About 600 search and rescue missions are conducted in Arizona each year. Various law enforcement agencies, ranging from local to federal organizations may be called on to assist in the effort, depending on when and where the search is conducted. Local police departments and the county sheriff’s office are the first responders when a person is reported as missing. If the initial search efforts are unsuccessful, after about a day, the Arizona Search and Rescue Coordinators Association is notified, and called on to provide addition support.
The Arizona Search and Rescue Coordinators Association
The Arizona Search and Rescue Coordinators Association, a 501(c)(3) organization, was formed to support the County Sheriff’s in their mandated duties, defined under A.R.S § 11-441. The Association helps develop training standards and search techniques volunteers, county coordinators and others assisting agencies around the State of Arizona.
Using Grid Systems to Locate Missing Persons
A search begins with identifying who is missing, when they went missing, where were they last seen or believed to be, and what they were wearing and carrying with them. A series of computer algorithms are used to help generate search quadrants to help rescuers determine where to begin looking, and how best to focus their limited resources. Using a grid system to establish priority areas is essential to locating a missing person promptly.
These grid systems are compiled by examining four different types of data. “Theoretical” data sets boundaries on how far the subject likely could have traveled in the time since they went missing. “Statistical” data assesses where other missing persons have been found to establish potential patterns. “Subjective” data, looks to the natural or manmade features in the terrain that could pose as an obstacle or threat for the missing person. Lastly, “deductive reasoning” allows for individuals familiar with the missing person and/or familiar with the territory to give their best guess as to where the individual likely is. Every search is going to be different, and computer programs cannot replace intuition and institutional knowledge. These four factors are weighed together to establish search areas with the highest probability of success.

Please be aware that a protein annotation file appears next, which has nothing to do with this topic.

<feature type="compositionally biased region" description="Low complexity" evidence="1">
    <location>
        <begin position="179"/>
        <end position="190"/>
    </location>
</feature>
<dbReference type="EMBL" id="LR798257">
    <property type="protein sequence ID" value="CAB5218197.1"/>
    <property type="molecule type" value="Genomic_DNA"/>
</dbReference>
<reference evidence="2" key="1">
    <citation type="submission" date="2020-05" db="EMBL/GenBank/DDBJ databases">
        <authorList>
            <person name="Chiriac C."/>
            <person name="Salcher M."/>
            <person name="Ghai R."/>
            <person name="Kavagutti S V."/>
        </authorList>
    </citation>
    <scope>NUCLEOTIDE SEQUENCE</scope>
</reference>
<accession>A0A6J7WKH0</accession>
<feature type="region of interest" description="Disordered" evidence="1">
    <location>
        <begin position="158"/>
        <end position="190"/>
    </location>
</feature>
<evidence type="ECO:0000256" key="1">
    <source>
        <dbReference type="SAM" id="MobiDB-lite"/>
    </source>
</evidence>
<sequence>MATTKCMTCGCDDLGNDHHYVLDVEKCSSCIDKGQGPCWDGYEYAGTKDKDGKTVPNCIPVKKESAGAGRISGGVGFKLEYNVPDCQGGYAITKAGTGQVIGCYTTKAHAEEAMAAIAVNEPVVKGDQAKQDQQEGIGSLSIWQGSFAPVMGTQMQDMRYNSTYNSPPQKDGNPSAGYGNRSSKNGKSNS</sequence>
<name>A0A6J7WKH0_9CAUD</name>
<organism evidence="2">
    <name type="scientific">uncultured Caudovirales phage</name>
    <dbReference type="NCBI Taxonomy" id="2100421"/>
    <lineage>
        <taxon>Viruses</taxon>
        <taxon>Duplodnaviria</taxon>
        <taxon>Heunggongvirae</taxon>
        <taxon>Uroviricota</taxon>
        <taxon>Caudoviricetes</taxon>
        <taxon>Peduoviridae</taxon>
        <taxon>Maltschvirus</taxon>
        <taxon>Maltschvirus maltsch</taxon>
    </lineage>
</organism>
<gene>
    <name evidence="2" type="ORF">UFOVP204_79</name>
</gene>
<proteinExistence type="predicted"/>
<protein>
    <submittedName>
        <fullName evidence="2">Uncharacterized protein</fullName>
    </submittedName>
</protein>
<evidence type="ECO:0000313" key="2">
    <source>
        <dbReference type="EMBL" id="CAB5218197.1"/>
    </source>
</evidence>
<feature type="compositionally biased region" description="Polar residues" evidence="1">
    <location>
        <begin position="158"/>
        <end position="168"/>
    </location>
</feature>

What Resources Are Used in Arizona Search and Rescue Operations?
Search and rescue operations use a number of resources to facilitate the recovery of missing individuals. These resources include canines, aircrafts, and volunteers. All of these resources are beneficial in locating missing persons, however they each have limitations, making a combination of resources most advantageous. For example, aircraft provides the fastest method to cover the widest possible search area; the drawback is rescuers have to try and find a person or a body from several thousand feet in the air.
Technology in Arizona Search and Rescue
Technology is improving the field of search and rescue. For instance, the National Park Service has begun using drones at the Grand Canyon to help search and rescuers to navigate in and throughout passages of the Grand Canyon that are not otherwise easily accessible. Additionally, cell phones and other every day “smart devices” provides authorities with more clues as to the person’s last known whereabouts through things like cell phone signals or internet use.
As with all missing person cases, time is of the essence. The first 24-48 hours are the most crucial. If you or anyone you know needs help locating a missing person please call your local sheriff’s office.